Lepidium meyenii (Maca) is a Peruvian hypocotyl that grows exclusively between 4000 and 4500 m in the central Andes. Maca is traditionally employed in the Andean region for its supposed fertility-enhancing properties.The aim of this study was to test the hypothesis that Maca can prevent high altitude-induced testicular disturbances. Adult male rats were exposed for 21 days to an altitude of 4340 m and treated with vehicle or aqueous extract of Maca (666.6 mg/day). The lengths of the stages of the seminiferous epithelium and epididymal sperm counts were obtained at 0, 7, 14 and 21 days of exposure. The stages of the seminiferous tubules were assessed by transillumination. A dose-response study was also performed at sea level to determine the effect of Maca given to male rats at doses of 0, 6.6, 66.6 and 666.6 mg/day for 7 days on body weight, seminiferous tubule stages and epididymal sperm count. The length of stage VIII and the epididymal sperm count were increased in a dose-dependent manner in Maca-treated rats but treatment reduced the length of stage I. At the highest dose, sperm count increased 1.58 times, the length of stage VIII increased 2.4 times and the length of stage I was reduced 0.48 times compared with the value at dose 0. Exposure to high altitude resulted in a reduction in epididymal sperm count after 7 days and lower values were maintained up to 21 days. Altitude reduced spermiation (stage VIII) to half and the onset of spermatogenesis (stages IX-XI) to a quarter on days 7 and 14 but treatment with Maca (666.6 mg/day) prevented these changes. Data on transillumination and epididymal sperm count in the Maca-treated group exposed to high altitude were similar to those obtained at sea level. Maca increased the sperm count on day 21 of exposure to high altitude to values similar (1095.25 +/- 20.41x10(6) sperm, means +/- S.E.M.) to those obtained in the Maca-treated group at sea level (1132.30 +/- 172.95x10(6) sperm). Furthermore, in the Maca-treated group exposed for 21 days to high altitude, epididymal sperm count was higher than in the non-treated group at sea level (690.49 +/- 43.67x10(6) sperm). In conclusion, treatment of rats with Maca at high altitude prevented high altitude-induced spermatogenic disruption.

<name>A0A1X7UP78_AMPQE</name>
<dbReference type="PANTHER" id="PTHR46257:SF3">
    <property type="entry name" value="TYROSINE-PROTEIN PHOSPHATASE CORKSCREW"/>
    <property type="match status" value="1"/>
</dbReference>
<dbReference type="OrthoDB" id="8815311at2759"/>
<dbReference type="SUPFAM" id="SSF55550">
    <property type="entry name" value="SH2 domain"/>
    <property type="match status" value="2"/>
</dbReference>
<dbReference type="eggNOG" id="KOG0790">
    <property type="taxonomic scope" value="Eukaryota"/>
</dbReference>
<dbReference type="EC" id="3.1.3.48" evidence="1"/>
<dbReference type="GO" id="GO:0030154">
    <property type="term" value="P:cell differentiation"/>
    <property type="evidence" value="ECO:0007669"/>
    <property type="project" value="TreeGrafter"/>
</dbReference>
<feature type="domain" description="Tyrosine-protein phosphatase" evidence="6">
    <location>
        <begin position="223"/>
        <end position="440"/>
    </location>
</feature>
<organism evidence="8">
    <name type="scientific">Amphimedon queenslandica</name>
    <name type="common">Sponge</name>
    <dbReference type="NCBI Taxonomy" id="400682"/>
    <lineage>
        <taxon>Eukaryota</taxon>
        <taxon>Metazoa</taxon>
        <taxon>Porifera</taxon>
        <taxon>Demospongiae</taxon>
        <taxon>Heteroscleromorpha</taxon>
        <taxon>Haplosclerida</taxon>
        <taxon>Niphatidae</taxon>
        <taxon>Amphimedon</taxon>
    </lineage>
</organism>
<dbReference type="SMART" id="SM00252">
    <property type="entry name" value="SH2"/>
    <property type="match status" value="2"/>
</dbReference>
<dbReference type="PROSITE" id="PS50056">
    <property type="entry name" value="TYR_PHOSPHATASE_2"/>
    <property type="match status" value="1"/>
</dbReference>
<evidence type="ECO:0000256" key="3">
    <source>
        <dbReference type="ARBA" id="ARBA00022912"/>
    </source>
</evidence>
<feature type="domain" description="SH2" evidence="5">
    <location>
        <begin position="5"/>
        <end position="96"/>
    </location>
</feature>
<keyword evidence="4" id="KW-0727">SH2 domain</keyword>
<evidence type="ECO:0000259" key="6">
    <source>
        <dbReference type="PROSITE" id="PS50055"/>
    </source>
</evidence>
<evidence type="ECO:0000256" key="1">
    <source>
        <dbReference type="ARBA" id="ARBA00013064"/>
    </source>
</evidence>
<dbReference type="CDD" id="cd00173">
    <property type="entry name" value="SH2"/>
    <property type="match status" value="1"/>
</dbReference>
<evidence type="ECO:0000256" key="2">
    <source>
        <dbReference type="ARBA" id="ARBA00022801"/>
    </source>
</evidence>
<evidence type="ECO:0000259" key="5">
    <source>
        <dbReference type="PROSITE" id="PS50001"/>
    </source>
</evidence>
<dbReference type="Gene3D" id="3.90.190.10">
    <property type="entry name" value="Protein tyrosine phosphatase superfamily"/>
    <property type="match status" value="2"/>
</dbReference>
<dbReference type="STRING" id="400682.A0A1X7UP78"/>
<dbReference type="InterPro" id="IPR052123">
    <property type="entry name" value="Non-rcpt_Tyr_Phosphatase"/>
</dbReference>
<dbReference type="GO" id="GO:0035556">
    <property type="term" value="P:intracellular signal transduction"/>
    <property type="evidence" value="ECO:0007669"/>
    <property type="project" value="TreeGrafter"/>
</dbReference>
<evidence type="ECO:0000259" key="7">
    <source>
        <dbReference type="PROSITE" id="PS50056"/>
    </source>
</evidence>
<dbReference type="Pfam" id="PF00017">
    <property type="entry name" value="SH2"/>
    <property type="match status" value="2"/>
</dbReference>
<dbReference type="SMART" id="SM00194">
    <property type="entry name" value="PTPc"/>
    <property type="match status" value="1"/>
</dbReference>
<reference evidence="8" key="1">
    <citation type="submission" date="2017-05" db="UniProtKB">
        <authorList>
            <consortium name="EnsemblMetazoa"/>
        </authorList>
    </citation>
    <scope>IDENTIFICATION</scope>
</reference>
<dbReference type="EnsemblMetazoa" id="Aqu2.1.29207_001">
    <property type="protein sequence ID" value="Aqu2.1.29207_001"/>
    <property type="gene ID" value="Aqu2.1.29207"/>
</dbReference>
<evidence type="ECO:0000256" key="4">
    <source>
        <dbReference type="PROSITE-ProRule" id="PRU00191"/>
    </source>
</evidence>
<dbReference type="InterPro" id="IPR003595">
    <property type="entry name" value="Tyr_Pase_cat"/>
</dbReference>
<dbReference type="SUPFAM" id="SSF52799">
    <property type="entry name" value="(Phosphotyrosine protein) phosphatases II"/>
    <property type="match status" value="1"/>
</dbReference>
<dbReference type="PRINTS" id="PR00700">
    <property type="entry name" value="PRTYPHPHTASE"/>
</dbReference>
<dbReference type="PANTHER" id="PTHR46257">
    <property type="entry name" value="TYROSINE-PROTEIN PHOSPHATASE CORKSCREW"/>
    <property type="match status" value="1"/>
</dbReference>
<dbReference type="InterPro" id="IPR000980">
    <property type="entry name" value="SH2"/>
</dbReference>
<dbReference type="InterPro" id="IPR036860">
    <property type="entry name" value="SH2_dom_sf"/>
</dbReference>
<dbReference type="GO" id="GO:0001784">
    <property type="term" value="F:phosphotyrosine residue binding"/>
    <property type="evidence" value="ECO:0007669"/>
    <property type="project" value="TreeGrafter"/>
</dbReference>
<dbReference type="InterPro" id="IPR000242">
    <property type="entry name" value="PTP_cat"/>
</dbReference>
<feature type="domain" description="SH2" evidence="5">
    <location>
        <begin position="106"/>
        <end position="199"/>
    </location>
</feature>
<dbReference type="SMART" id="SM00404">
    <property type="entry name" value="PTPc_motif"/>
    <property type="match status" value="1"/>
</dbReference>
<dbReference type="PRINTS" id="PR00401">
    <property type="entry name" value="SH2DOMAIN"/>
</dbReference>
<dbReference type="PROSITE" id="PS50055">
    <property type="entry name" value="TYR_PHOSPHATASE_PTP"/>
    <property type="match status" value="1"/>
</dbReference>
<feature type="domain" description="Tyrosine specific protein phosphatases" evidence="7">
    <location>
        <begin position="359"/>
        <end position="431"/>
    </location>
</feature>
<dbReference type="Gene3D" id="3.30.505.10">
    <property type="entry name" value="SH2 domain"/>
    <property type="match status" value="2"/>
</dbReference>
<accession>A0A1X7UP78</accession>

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Hyun-Jeung Choi, Tae Yong Kim, Namhyun Chung, Ji Hye Yim, Won Gu Kim, Jin A Kim, Won Bae Kim and Young Kee Shong